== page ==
mixed and applied to the affected area once or twice daily, as
tolerated. At 2-month follow-up, the cutaneous lesions over the
left 3rd and 4th fingers had cleared completely. The ridge over
the nail plate persisted. Nail glue was suggested to minimize
incidental trauma. The patient reported that all discomfort had
resolved soon after treatment was initiated.
A Caucasian boy, aged 2 years, presented with a history of
atopic dermatitis since infancy. His mother noted that he had developed
an itchy area on his right arm 4 to 5 months prior to the
appointment. This had initially been treated with triamcinolone,
without improvement. Examination revealed a linear streak of
lichenified, flat-topped papules coalescing into a plaque on the
right lateral upper extremity. This distribution was recognized
as a Blaschkoid pattern, and the patient was diagnosed with LS.
Fluocinonide 0.05% ointment and tazarotene 0.05% cream were
prescribed, to be mixed and applied to the affected area twice
daily. At his 2-month follow-up visit, a residual hypopigmented
patch was noted along the lines of Blaschko on the right lateral
upper extremity. Within the hypopigmented patch, there were
a few mildly erythematous, thin plaques with minimal scale.
Both the erythema and the extent of the plaque had improved.
The parents reported that the pruritus in that area appeared to
have resolved, as well.
Lichen striatus is an uncommon condition for which no clear,
effective treatment has been established. In most cases, LS is
self-limited, and usually lasts up to 1 to 2 years. Observation is
a common approach, especially when the lesions are asymptomatic.
Patients are more likely to seek treatment if the lesions
are pruritic, located in a cosmetically sensitive area, or cause
other cutaneous problems, such as nail fragility. The existing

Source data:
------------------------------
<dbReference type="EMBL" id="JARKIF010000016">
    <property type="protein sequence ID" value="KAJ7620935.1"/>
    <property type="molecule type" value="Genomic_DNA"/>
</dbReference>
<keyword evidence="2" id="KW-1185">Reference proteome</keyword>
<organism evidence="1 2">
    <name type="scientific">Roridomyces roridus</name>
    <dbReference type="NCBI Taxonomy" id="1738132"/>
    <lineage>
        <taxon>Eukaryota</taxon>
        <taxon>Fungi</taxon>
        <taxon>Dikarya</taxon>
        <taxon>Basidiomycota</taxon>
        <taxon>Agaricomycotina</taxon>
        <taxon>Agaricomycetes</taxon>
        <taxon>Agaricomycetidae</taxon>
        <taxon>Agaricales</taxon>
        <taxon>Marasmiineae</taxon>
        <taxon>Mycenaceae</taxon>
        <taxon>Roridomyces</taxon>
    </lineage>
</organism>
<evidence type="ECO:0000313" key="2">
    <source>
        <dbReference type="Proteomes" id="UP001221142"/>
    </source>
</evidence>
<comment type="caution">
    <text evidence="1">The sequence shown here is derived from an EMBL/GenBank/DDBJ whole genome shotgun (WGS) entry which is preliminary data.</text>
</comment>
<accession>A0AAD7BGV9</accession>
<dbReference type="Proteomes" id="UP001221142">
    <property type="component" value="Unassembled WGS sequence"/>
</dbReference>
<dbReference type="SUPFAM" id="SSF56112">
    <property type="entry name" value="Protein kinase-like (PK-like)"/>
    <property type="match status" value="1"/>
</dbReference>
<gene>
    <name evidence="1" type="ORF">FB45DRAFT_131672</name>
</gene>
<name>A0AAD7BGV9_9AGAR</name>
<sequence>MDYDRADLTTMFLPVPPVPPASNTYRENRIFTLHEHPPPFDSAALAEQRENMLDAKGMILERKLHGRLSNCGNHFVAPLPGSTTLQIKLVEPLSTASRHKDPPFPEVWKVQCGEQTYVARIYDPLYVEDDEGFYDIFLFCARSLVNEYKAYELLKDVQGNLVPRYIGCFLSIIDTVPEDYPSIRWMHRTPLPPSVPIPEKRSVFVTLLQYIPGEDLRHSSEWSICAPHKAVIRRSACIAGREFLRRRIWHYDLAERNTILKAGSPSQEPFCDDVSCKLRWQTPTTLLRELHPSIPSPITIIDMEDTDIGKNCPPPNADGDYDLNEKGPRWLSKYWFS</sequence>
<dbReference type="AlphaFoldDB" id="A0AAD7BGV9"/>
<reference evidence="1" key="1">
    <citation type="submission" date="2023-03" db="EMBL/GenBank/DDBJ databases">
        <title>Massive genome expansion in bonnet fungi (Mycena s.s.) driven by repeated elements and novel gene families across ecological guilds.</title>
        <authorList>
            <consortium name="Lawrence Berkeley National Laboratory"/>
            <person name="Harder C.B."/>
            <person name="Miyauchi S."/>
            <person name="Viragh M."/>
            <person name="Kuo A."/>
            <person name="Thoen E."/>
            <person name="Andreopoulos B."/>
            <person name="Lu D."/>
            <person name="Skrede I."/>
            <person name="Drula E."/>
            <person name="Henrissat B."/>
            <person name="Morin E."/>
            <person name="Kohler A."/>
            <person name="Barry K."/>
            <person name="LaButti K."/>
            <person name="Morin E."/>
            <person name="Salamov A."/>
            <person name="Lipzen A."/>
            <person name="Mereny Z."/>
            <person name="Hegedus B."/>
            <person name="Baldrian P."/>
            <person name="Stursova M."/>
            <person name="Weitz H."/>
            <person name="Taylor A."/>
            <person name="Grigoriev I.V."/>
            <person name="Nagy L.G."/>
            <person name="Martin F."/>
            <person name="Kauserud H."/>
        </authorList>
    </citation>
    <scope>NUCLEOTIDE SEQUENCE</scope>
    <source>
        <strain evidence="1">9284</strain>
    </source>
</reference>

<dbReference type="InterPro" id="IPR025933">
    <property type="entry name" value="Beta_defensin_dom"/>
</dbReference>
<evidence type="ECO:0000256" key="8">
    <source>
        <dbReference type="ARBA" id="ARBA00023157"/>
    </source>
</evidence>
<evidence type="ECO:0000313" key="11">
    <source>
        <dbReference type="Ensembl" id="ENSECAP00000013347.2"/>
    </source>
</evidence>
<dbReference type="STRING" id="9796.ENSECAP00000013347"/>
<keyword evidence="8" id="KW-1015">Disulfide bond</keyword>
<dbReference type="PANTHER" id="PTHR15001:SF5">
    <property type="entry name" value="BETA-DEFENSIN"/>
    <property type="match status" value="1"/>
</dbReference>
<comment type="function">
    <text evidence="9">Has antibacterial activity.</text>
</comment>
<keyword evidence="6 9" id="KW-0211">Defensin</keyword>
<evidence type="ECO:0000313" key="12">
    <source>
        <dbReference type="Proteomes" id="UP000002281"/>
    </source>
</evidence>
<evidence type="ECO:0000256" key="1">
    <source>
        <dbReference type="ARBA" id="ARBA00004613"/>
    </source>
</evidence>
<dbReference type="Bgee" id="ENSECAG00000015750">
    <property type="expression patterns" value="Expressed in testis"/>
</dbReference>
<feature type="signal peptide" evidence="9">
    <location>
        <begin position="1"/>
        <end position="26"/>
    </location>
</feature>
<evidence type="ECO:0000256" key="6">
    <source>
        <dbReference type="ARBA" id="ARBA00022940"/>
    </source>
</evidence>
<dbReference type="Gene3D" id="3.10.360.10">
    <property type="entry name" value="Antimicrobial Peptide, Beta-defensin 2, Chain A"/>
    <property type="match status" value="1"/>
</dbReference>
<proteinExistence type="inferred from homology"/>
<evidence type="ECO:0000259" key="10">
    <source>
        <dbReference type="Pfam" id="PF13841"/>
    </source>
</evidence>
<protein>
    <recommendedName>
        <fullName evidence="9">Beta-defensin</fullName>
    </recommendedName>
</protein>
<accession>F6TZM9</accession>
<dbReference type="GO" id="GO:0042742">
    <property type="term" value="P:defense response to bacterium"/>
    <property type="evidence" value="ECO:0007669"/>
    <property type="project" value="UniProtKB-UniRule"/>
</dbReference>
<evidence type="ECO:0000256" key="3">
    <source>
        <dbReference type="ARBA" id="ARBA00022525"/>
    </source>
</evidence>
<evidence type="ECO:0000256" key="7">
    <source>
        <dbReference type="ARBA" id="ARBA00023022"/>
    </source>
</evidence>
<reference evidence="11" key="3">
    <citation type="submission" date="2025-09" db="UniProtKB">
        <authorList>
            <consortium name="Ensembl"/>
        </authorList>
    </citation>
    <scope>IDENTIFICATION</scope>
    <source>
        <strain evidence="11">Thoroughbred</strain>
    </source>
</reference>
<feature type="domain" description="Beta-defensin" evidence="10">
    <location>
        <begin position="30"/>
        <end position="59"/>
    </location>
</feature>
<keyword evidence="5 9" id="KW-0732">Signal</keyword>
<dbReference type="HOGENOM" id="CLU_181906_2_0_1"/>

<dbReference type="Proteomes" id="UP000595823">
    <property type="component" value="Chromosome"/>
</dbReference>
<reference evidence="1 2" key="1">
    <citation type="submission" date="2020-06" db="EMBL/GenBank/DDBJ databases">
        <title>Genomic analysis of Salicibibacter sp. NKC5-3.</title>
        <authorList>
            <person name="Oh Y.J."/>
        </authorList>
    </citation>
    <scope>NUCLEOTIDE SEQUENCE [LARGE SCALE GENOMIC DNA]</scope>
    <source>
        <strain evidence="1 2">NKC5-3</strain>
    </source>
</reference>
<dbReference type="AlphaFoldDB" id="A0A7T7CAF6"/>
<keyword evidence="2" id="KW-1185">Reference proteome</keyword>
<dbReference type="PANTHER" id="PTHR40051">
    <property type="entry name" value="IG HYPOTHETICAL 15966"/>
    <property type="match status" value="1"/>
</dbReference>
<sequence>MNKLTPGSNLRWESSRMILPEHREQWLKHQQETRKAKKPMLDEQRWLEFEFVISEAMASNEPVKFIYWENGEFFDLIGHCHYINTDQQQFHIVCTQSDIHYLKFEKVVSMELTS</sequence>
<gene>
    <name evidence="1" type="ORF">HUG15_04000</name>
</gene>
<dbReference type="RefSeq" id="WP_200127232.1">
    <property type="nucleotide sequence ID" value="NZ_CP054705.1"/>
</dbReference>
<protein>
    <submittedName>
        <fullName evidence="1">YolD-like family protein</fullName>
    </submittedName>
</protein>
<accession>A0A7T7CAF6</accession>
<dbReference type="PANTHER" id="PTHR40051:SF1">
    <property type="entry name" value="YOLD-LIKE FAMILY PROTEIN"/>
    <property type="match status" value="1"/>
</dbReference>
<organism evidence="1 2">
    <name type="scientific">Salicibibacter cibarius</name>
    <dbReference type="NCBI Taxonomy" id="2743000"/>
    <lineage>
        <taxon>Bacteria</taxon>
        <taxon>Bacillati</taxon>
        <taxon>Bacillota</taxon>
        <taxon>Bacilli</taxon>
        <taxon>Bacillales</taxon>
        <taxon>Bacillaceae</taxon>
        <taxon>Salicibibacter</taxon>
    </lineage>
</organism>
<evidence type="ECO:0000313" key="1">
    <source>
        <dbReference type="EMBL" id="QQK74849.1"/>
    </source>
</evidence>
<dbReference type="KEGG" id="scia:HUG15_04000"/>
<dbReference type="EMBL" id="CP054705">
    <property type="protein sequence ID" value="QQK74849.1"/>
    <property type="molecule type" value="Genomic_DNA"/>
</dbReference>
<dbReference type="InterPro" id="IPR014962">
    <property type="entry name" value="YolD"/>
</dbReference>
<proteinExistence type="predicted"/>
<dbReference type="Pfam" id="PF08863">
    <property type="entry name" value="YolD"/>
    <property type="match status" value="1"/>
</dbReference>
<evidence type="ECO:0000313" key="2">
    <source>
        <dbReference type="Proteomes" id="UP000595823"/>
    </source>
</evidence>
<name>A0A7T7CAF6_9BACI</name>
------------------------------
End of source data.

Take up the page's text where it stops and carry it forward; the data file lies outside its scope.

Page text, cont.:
English-language literature on the treatment of LS is limited.
Topical steroids are the most commonly employed class of
agents when the lesions are inflamed and/or pruritic. There are
conflicting reports about whether topical steroids shorten the
duration of the lesions. In a retrospective study of 115 children
with LS, Patrizi et al. did not note any shortening of the duration
of either the inflammatory stage of LS or the duration of the
postinflammatory hypopigmentation in patients treated with
topical steroids as compared to those who were not treated.6
There have been several case reports and case studies of LS
treated with calcineurin inhibitors, as well as a case series of
treatment with calcipotriol +/- the addition of topical and intralesional
steroids. The results of these treatments are varied, as
shown in Table 1.6, 9-16
In this case series, we observed rapid resolution of LS by
combining a topical retinoid with a topical steroid. To our
knowledge, this is the first report of successful treatment with
this kind of combination therapy in the English-language literature.
The patients not only achieved satisfying cosmesis,
but also complete resolution of their pruritus. The most common
side effect of topical tazarotene is localized irritation at
treatment sites, but the patients in this particular series tolerated
the treatment well. The tolerability of the treatment may
be due to using the topical steroid in combination with the
retinoid, as the steroid may minimize local irritation. The use
of topical tazarotene in children under 12 years of age is offlabel,
as the safety and efficacy have not been determined in